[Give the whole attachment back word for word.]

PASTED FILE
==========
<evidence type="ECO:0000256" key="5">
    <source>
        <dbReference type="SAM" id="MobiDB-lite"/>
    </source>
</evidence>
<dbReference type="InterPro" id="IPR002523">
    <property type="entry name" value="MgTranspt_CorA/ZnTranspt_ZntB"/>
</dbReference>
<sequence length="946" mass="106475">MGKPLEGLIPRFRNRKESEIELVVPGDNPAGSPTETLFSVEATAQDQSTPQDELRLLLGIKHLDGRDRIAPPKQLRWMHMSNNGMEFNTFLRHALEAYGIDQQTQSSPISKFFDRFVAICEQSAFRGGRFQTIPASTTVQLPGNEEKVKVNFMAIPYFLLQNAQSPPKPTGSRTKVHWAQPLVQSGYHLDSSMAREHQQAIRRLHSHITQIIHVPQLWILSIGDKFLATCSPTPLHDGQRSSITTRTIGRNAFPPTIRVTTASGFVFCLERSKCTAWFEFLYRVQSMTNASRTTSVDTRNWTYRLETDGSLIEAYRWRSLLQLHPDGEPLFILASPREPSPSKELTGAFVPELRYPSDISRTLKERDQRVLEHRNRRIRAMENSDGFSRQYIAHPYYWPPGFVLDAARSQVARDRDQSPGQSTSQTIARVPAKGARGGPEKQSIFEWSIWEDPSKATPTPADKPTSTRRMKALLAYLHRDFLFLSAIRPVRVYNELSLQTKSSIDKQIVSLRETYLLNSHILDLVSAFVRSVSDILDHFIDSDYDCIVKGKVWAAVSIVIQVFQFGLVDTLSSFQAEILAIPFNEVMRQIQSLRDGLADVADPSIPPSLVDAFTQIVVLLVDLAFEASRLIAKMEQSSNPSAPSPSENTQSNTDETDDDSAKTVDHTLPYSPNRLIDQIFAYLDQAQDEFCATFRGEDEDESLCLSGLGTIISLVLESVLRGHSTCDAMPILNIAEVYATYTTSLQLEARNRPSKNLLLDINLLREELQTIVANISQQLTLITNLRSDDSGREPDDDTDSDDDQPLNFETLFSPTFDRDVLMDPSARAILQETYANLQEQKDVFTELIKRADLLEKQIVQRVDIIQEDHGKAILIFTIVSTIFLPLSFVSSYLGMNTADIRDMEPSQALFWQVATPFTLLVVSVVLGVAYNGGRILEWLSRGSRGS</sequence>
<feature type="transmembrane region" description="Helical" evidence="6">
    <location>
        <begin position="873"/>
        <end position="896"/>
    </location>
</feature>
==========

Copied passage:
<evidence type="ECO:0000256" key="5">
    <source>
        <dbReference type="SAM" id="MobiDB-lite"/>
    </source>
</evidence>
<dbReference type="InterPro" id="IPR002523">
    <property type="entry name" value="MgTranspt_CorA/ZnTranspt_ZntB"/>
</dbReference>
<sequence length="946" mass="106475">MGKPLEGLIPRFRNRKESEIELVVPGDNPAGSPTETLFSVEATAQDQSTPQDELRLLLGIKHLDGRDRIAPPKQLRWMHMSNNGMEFNTFLRHALEAYGIDQQTQSSPISKFFDRFVAICEQSAFRGGRFQTIPASTTVQLPGNEEKVKVNFMAIPYFLLQNAQSPPKPTGSRTKVHWAQPLVQSGYHLDSSMAREHQQAIRRLHSHITQIIHVPQLWILSIGDKFLATCSPTPLHDGQRSSITTRTIGRNAFPPTIRVTTASGFVFCLERSKCTAWFEFLYRVQSMTNASRTTSVDTRNWTYRLETDGSLIEAYRWRSLLQLHPDGEPLFILASPREPSPSKELTGAFVPELRYPSDISRTLKERDQRVLEHRNRRIRAMENSDGFSRQYIAHPYYWPPGFVLDAARSQVARDRDQSPGQSTSQTIARVPAKGARGGPEKQSIFEWSIWEDPSKATPTPADKPTSTRRMKALLAYLHRDFLFLSAIRPVRVYNELSLQTKSSIDKQIVSLRETYLLNSHILDLVSAFVRSVSDILDHFIDSDYDCIVKGKVWAAVSIVIQVFQFGLVDTLSSFQAEILAIPFNEVMRQIQSLRDGLADVADPSIPPSLVDAFTQIVVLLVDLAFEASRLIAKMEQSSNPSAPSPSENTQSNTDETDDDSAKTVDHTLPYSPNRLIDQIFAYLDQAQDEFCATFRGEDEDESLCLSGLGTIISLVLESVLRGHSTCDAMPILNIAEVYATYTTSLQLEARNRPSKNLLLDINLLREELQTIVANISQQLTLITNLRSDDSGREPDDDTDSDDDQPLNFETLFSPTFDRDVLMDPSARAILQETYANLQEQKDVFTELIKRADLLEKQIVQRVDIIQEDHGKAILIFTIVSTIFLPLSFVSSYLGMNTADIRDMEPSQALFWQVATPFTLLVVSVVLGVAYNGGRILEWLSRGSRGS</sequence>
<feature type="transmembrane region" description="Helical" evidence="6">
    <location>
        <begin position="873"/>
        <end position="896"/>
    </location>
</feature>